Tesla's is about to kick off one of its smart power-grid experiments in a small town in Canada.
One of the North American country's main energy companies, Nova Scotia Power, just finished establishing a pilot project based on Tesla's technology to create a more reliable wind power system.
Making use of the electric car giant's Powerwall 2 home batteries, along with utility-grade Powerpack batteries, the 'Intelligent Feeder Project' is taking place in a community located on the boundary of Hants County and the Halifax Regional Municipality in Nova Scotia, called Elmsdale.
The project's goal is to fill the gaps in the electrical grid by topping up the Powerpacks whenever a nearby wind turbine system generates excess power, and delivering that stored energy to local homes when there's an outage or the wind turbines aren't generating enough electricity to power the community on their own.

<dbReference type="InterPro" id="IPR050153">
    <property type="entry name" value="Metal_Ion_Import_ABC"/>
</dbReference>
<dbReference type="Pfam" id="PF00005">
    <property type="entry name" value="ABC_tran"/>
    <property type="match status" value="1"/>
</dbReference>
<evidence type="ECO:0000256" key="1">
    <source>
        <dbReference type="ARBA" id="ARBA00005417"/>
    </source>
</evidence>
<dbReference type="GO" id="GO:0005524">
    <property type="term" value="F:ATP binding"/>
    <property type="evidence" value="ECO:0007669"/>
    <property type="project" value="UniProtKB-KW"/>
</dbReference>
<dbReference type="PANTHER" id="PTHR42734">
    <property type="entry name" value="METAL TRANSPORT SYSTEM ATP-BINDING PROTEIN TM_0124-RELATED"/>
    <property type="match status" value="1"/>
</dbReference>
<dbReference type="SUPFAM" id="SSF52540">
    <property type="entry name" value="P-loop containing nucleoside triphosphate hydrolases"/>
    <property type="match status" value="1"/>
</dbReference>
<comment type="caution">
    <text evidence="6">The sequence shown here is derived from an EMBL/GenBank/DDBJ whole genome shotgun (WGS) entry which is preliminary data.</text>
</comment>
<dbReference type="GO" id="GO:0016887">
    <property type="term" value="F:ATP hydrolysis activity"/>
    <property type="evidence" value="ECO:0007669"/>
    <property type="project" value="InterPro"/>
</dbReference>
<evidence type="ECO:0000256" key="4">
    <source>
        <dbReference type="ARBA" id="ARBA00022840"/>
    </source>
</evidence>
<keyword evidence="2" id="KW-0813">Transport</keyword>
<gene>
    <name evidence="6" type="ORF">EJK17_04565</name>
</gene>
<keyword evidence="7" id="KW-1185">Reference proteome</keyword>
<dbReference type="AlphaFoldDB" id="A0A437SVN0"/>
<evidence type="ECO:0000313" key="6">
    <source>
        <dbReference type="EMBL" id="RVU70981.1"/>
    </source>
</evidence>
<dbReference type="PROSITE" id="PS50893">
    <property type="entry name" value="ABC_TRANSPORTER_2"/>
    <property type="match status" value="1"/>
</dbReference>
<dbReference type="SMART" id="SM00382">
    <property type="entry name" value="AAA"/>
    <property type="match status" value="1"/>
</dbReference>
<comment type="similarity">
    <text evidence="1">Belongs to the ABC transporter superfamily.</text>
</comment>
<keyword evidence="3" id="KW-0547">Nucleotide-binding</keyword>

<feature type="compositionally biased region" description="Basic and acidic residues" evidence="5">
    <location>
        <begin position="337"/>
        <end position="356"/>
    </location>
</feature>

Backed by Canada's government, the first test run of the project should go live before the end of February, lasting until 2019. Expansion will depend on how effective Tesla's technology is in helping residents while saving money.
"This pilot project is one of a number of innovation initiatives underway to help us learn how technology can help us better serve our customers," Nova Scotia Power said in a description of its YouTube video explaining the project.
"The project involves installing a grid-size battery (Tesla Powerpack) at our Elmsdale substation and 10 residential batteries (Tesla Powerwalls) at homes in the community of Elmsdale, which is partially powered by the wind farm located in Hardwood Lands."
Once the project goes live, the Elmsdale battery station will serve just 300 homes, and only 10 customers have Powerwall 2 batteries. However, all experiments must start small, and if it proves a success, it could easily scale up to serve more people if deemed a viable solution.
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